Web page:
Live music, art exhibits and more to check out in Davis this October
“Manetti Shrem Museum of Art” (254 Old Davis Road, 11:00 a.m. to 6:00 p.m. Thursday and Friday and 10:00 a.m. to 5:00 p.m. Saturday and Sunday):
The Manetti Shrem has extended hours this fall, just in time for students back in person to get an eyeful of its new exhibits, such as “Wayne Thiebaud Influencer: A New Generation,” which brings together 19 contemporary artists who have been inspired by UC Davis’ own centennial professor emeritus and “New Flavors: Collected at the Candy Store,” an exhibit inspired by a Folsom gallery that started the careers of dozens of Sacramento artists.
“Davis Jazz Night” (521 1st. St., 7:00 p.m. to 9:00 p.m, last Friday of each month):
If you’ve got a rip-roaring itch for some live Jazz, be sure to check out the Davis Jazz Night, a regular event at the John Natsoulas Art Gallery in which the New Harmony Jazz Band will be performing for free.
“Traditional and New Music for Koto” (Anne E. Pitzer Center, 12:05 p.m. to 1:00 p.m. on October 14):
This is a rare chance to see a performance on the koto, Japan’s national instrument — a huge half-tube covered by 13 heightened strings of varied length. In this short performance, Shoko Hikage, a Sacramento koto player, will demonstrate the instrument’s unique sound with four pieces from the past and present.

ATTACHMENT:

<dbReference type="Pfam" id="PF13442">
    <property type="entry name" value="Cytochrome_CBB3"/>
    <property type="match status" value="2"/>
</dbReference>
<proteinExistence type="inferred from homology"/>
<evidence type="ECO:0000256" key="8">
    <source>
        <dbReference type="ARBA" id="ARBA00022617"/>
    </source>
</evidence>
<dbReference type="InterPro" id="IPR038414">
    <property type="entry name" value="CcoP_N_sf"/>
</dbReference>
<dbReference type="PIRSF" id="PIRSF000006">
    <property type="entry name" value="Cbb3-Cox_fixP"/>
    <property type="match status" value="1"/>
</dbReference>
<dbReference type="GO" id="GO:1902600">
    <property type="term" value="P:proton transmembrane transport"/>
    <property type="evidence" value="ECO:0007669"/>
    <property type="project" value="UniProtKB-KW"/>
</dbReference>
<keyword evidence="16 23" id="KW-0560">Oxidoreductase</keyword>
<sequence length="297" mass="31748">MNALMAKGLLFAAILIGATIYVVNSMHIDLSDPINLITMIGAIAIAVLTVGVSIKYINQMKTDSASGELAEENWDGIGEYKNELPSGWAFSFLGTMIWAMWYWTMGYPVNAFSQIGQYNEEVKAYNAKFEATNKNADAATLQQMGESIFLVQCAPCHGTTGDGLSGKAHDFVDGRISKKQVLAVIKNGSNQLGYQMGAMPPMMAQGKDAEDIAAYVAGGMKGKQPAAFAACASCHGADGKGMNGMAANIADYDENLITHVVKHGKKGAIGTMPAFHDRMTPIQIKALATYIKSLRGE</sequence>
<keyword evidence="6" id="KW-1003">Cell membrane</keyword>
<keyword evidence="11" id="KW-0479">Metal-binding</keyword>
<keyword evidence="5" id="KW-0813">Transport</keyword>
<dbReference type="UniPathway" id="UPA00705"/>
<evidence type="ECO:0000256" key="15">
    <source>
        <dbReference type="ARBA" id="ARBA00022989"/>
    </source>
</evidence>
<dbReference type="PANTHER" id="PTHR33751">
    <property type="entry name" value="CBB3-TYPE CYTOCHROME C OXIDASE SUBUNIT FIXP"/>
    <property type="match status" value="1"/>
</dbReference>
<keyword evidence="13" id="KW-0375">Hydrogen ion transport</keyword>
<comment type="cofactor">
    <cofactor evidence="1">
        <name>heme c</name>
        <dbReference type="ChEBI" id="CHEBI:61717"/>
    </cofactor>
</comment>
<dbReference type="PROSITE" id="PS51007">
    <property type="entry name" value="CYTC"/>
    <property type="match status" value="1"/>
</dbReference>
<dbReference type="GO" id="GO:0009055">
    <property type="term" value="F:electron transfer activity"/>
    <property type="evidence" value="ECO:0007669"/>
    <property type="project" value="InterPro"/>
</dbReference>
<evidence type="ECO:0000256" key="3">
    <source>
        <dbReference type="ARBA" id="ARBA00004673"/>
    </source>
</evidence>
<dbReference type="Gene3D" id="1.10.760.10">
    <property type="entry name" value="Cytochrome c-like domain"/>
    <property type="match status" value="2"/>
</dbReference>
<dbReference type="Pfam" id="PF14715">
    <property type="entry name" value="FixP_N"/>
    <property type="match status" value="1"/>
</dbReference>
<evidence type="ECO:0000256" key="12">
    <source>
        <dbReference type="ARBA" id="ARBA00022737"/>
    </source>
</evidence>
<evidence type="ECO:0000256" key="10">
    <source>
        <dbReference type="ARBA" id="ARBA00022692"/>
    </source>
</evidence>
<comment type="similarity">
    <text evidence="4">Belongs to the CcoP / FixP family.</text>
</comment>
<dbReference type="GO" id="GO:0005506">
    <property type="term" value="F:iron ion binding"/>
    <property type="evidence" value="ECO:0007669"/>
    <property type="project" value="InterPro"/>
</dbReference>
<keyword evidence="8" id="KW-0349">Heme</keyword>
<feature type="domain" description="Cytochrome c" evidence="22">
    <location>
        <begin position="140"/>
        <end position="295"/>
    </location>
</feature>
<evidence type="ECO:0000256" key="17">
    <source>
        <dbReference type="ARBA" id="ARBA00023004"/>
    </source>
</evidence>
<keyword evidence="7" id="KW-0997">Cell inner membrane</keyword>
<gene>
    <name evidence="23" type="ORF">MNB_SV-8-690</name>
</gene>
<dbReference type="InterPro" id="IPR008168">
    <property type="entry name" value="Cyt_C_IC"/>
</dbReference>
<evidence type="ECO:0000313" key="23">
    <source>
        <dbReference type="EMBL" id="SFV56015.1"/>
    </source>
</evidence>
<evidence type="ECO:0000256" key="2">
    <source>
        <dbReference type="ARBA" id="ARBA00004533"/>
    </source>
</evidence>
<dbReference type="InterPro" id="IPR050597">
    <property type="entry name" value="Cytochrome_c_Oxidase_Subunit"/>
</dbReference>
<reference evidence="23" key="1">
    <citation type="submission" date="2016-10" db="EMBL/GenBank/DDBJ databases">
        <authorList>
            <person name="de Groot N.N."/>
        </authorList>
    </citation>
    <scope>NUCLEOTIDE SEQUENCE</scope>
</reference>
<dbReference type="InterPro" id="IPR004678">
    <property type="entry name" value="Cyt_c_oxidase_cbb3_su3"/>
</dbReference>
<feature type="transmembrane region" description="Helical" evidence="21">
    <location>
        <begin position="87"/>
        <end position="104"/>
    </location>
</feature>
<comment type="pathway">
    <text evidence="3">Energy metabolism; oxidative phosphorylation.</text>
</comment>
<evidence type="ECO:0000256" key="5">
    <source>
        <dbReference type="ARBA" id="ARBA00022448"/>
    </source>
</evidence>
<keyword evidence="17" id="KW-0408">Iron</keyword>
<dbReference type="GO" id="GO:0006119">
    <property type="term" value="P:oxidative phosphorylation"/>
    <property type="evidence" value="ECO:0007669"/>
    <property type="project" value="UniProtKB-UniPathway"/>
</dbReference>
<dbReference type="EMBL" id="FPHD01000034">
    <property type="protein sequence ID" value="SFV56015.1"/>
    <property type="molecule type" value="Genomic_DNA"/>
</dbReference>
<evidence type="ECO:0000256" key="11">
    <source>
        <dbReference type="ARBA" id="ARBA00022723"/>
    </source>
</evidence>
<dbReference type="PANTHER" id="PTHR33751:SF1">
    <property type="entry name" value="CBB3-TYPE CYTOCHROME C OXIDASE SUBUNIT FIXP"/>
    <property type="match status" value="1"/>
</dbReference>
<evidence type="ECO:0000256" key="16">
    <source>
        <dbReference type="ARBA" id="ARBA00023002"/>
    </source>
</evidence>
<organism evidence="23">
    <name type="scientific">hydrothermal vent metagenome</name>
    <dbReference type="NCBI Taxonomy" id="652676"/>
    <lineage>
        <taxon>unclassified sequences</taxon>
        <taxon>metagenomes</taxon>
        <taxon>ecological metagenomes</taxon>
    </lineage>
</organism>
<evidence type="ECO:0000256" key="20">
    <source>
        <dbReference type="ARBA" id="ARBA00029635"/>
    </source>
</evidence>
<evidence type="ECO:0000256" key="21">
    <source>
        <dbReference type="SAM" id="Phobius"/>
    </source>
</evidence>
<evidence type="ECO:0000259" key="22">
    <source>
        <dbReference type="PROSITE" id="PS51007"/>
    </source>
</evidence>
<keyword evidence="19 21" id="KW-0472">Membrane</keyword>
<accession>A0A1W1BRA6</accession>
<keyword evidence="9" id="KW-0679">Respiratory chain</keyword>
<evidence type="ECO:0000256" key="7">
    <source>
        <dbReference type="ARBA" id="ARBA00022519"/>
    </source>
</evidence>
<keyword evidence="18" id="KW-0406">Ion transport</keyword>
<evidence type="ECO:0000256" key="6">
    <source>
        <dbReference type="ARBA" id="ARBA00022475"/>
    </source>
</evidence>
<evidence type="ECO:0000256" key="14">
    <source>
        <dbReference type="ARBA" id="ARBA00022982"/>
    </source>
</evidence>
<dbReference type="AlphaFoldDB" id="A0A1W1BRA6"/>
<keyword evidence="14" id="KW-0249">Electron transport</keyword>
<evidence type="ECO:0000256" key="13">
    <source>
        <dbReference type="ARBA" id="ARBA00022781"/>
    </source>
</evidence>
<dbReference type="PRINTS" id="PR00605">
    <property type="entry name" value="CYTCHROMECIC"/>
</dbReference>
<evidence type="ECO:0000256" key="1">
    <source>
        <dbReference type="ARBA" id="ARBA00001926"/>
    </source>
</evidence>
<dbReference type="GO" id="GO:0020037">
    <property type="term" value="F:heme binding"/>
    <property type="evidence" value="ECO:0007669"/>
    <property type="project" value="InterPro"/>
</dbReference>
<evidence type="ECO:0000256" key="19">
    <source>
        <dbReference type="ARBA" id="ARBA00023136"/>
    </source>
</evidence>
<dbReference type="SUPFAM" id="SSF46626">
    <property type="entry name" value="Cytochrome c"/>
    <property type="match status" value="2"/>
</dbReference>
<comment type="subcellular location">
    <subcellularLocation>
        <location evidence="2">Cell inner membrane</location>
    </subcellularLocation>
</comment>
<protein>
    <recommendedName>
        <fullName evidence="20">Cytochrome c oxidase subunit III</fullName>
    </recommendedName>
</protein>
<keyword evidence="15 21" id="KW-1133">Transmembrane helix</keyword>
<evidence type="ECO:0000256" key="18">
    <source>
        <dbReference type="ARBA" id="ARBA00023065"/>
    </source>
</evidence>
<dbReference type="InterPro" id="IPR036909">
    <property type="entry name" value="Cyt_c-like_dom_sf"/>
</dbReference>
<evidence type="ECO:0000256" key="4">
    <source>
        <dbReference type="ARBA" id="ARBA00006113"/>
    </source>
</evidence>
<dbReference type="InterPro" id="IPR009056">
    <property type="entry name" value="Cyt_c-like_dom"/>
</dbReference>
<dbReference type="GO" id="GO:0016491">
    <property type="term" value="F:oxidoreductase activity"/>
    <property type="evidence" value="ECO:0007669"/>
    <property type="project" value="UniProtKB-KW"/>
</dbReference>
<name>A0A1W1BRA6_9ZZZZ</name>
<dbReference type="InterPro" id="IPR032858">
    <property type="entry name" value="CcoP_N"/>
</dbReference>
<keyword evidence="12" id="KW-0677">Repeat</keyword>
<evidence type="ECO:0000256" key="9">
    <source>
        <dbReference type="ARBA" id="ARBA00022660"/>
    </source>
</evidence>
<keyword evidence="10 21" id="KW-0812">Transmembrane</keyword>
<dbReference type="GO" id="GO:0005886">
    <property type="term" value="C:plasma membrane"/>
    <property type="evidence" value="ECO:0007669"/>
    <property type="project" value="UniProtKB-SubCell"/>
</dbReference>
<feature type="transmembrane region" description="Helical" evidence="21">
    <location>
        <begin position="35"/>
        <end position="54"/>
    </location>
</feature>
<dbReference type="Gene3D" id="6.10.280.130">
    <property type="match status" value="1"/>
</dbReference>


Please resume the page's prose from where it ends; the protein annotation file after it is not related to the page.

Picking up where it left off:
“The Basement Gallery Presents: Darkness Within” (Art Building Room 60, 7:00 a.m. to 10:00 p.m. Monday through Friday, Exhibit opens October 8):
If your art tastes run a touch more on the spooky side, check out this pop-up show from the Basement Gallery and get your shiver on in time for Halloween. And if you’re an artist, be on the lookout for future Basement Gallery shows to which you may want to submit your work.
“Liszt Transcriptions of the Nine Beethoven Symphonies” (Jackson Hall, 7:30 p.m. to 10:30 p.m. on November 6):
Performed by the supremely talented Christopher Taylor, the Liszt Transcriptions of Beethoven’s symphonies have enjoyed a reputation as some of the greatest piano pieces ever written. This is just the first performance of a series, so if you miss it, there are plenty more opportunities to get a listen of Taylor’s playing.
Written by: Jacob Anderson — email@example.com